Frederick W. Brock

From Wikipedia, the free encyclopedia
Jump to navigation Jump to search

Frederick W. Brock(1899–1972), born in Switzerland, was an optometrist, a major contributor to vision therapy, and the inventor of various vision therapy devices including the Brock string. Brock's approach to treating eye disorders was crucial in paving the way to overcoming an erroneous but long-standing medical consensus that stereopsis could not be acquired in adulthood but only during a critical period early in life: neuroscientist Susan R. Barry, the first person to have received widespread media attention for having acquired stereo vision in adulthood, attributes him a central role in her recovery of stereopsis, a discovery which in turn influenced the prevalent scientific conceptions with regard to the neuroplasticity of the visual system.

Working method[edit]

Frederick Brock made many contributions to vision therapy, and his work focussed mainly on the application of vision training to the diagnosis and therapy of binocular dysfunction.[1]

Brock trained his patients with rich stereo images which closely resembled the natural environment, and favored these over the use of (simplified) stereographs.[2] In a first session with a client, Brock would invest great time into finding a point at which the client already performed binocular fusion, and Brock would refer to this point as his "point of attack" from which he would try to expand the range of positions in which fusion was achieved.[2] He made use of the peripheral vision of his patients to lock binocular fusion, using his so-called "stereomotivator" to project large red/green anaglyphic stereo images onto a wall such as to stimulate very large receptive fields in the patients.[3] He spoke against the use of an amblyoscope during training, because in his view the patient needed to take the correct binocular posture (aiming the two eyes such that they simultaneously look at the same target in space) when fusing, otherwise the training would not be likely to succeed.[2]

Aside the well-known Brock string with which patients practice binocular accommodation and vergence, he frequently used images of red/green anaglyphic rings for diagnosis and training.


Brock's methods have been widely applied in vision therapy.

Susan Barry's vision therapist Theresa Ruggiero used Brock's methods and approach in her own vision therapy sessions. Her therapy led Barry to achieve stereo vision, disproving the medical community's consensus that stereo vision in adult life was inachievable.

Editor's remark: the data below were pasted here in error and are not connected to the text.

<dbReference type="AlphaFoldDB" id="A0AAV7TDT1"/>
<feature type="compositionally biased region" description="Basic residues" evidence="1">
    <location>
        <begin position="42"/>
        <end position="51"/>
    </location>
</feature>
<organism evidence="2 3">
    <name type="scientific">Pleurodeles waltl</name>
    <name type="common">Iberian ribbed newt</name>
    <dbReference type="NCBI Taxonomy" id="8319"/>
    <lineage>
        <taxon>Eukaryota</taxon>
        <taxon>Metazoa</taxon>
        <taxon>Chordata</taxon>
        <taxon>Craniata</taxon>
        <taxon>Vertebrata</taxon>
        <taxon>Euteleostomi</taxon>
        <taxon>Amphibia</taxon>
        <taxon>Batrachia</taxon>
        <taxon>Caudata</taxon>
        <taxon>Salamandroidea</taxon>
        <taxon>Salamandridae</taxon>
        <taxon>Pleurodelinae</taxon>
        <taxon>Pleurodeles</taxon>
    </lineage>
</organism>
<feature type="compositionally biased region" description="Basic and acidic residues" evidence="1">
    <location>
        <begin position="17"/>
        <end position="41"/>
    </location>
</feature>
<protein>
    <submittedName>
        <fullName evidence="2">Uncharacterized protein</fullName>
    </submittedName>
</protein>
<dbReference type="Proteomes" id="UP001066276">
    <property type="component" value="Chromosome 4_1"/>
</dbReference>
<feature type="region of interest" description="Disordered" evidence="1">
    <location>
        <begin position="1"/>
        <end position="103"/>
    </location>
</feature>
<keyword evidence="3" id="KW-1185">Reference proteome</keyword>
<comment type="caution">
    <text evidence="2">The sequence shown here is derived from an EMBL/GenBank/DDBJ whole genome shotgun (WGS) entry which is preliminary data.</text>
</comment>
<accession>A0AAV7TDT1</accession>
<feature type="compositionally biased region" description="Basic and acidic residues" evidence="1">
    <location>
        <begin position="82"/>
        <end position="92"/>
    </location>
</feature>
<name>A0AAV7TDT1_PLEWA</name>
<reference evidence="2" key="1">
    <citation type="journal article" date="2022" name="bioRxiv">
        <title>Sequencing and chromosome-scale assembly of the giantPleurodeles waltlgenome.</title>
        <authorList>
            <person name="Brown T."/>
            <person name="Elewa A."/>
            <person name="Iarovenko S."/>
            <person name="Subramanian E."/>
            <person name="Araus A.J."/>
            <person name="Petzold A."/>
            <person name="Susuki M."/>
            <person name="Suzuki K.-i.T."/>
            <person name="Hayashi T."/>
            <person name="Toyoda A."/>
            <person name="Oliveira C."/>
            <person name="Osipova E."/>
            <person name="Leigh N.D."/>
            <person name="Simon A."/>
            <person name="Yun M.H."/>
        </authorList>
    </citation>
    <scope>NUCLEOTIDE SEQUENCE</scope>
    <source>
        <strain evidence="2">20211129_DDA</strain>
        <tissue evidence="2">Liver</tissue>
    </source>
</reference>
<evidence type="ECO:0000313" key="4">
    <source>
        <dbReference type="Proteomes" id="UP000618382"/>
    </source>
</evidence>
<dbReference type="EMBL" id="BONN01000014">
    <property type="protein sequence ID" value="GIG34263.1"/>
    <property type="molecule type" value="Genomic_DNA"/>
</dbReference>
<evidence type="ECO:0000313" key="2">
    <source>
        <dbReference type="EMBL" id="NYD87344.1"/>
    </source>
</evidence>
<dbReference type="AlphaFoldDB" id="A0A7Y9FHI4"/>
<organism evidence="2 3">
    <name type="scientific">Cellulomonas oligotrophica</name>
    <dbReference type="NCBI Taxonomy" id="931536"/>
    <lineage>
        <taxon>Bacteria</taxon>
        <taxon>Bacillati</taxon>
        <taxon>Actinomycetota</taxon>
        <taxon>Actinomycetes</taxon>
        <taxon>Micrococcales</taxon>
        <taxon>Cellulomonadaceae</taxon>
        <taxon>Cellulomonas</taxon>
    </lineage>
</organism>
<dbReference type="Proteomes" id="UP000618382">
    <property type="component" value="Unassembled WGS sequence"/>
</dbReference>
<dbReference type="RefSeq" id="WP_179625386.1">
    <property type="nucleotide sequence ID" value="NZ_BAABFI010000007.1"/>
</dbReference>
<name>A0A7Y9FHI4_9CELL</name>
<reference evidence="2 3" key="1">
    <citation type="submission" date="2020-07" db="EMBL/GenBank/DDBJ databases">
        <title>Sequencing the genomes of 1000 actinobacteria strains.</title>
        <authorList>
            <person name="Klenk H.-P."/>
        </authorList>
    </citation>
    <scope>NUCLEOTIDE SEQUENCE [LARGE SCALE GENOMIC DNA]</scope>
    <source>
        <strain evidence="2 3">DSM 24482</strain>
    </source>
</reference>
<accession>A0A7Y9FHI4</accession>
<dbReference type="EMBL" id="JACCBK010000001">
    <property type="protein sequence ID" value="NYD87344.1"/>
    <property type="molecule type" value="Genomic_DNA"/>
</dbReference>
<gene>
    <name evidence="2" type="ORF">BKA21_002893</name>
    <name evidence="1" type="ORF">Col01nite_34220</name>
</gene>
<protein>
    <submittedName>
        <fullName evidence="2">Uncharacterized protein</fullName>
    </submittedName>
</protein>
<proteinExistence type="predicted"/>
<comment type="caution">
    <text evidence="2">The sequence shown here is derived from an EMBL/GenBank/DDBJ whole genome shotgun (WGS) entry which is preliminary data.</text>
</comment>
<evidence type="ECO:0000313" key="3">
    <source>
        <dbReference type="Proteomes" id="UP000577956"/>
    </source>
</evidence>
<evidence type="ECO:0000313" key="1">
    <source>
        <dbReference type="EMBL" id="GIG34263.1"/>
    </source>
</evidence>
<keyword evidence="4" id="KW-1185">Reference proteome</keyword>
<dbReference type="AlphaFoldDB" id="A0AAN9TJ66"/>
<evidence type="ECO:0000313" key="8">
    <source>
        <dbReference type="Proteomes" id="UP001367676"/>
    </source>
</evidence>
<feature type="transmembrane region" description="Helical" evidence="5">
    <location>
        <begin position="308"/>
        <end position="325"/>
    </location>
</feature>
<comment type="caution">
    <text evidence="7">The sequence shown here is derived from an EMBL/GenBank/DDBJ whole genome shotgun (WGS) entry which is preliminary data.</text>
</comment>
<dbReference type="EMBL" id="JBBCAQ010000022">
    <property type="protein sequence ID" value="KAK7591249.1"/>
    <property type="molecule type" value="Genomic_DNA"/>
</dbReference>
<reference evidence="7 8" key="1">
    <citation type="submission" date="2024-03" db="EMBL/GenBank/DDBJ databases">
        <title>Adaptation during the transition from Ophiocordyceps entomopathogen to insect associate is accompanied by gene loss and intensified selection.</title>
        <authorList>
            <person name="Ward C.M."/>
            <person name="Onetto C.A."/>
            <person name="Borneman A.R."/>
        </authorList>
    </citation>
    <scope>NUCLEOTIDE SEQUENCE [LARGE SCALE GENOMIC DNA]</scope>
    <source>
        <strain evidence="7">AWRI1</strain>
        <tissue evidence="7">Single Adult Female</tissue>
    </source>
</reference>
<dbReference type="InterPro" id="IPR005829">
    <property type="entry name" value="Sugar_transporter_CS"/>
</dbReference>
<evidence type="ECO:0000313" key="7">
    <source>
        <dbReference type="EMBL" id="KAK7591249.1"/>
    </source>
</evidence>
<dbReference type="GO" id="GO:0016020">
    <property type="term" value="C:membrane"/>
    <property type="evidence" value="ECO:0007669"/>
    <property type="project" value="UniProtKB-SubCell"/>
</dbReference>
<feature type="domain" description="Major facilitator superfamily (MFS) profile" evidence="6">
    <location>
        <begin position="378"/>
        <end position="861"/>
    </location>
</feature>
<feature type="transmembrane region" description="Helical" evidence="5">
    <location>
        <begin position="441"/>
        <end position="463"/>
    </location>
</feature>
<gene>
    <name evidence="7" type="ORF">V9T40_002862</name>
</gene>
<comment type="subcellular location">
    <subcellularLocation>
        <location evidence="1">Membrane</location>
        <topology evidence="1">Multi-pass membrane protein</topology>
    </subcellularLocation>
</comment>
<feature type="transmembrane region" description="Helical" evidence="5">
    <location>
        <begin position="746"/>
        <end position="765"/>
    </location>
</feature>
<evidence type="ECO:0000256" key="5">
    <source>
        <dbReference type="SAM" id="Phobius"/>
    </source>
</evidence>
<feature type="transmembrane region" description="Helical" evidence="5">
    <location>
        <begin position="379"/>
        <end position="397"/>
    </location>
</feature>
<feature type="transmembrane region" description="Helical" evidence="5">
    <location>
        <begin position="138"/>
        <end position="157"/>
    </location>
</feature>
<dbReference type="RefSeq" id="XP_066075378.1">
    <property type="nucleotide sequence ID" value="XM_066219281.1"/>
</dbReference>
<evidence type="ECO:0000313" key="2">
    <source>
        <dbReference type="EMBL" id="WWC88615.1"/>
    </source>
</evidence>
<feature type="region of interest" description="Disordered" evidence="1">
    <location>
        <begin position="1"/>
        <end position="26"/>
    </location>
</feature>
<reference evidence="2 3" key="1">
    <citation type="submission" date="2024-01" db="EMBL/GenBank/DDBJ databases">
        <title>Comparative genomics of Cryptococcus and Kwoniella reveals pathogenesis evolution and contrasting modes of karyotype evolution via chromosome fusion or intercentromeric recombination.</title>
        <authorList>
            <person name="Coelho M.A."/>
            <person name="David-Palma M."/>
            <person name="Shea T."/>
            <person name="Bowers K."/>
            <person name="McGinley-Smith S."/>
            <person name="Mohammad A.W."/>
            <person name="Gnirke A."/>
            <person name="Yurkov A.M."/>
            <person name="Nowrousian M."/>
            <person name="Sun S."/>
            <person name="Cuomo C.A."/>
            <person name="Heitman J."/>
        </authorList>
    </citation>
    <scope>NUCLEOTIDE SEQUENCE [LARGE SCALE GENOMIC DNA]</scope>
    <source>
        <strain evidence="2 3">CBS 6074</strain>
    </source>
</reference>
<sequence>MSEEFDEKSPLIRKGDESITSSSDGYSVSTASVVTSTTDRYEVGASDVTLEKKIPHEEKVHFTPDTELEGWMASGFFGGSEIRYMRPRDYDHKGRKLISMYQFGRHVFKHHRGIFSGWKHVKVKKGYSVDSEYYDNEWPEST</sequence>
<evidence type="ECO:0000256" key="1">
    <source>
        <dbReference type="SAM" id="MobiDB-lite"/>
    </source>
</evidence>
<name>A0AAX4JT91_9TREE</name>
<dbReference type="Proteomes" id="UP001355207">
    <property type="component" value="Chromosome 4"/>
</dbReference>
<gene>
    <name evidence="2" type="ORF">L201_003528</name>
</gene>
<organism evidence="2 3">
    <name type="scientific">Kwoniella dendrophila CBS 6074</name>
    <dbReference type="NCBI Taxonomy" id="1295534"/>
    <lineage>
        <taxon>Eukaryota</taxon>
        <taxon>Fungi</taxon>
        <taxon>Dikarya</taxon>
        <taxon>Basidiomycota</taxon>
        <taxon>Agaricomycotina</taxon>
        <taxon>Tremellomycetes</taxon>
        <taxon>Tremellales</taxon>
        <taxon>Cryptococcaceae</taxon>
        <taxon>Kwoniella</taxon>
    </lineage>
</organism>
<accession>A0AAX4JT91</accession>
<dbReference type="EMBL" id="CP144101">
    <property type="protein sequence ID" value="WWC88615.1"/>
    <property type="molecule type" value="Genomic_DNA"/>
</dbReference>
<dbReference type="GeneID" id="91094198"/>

Barry later wrote a paper on Brock's work[2] that was selected as the best published paper in the Journal of Behavioral Optometry in 2011.[4]

Personal life[edit]

Born in Switzerland in 1899, Brock spoke German at first, but switched to English as his main language after he moved to the United States in 1921 at the age of 22. He saw an analogy between such a transition of languages and the mental transition that is required of a strabismic person. He had some own experience with the strabismic way of seeing, reportedly having had brief moments of intermittent diplopia himself. For most of his professional career, he practiced in Staten Island, NY.[2]

Brock published more than 100 papers, journals, manuals, monographs and lecture notes.[2]

The Frederick W. Brock Memorial Award for Excellence in Vision Therapy is awarded in his honor.


  1. ^ S. Wittenberg (August 1981). "Brock's research in stereopsis". Am J Optom Physiol Opt. 58 (8). pp. 663–666. PMID 7025646.
  2. ^ a b c d e f Susan R. Barry (2011). "The work and wisdom of Dr. Frederick W. Brock" (PDF). Journal of Behavioral Optometry. 22 (3). pp. 59–63.
  3. ^ S.R. Barry, in: Jennifer K. E. Steeves; Laurence R. Harris (17 December 2012). Plasticity in Sensory Systems. Cambridge University Press. p. 189. ISBN 978-1-107-02262-1. Retrieved 23 July 2013.
  4. ^ Susan Barry: Meribeth E. Cameron Faculty Award for Scholarship, Mount Holyoke College, 5 March 2013 (downloaded 24 July 2013)

Further reading[edit]

The Organism: A Holistic Approach to Biology Derived from Pathological Data in Man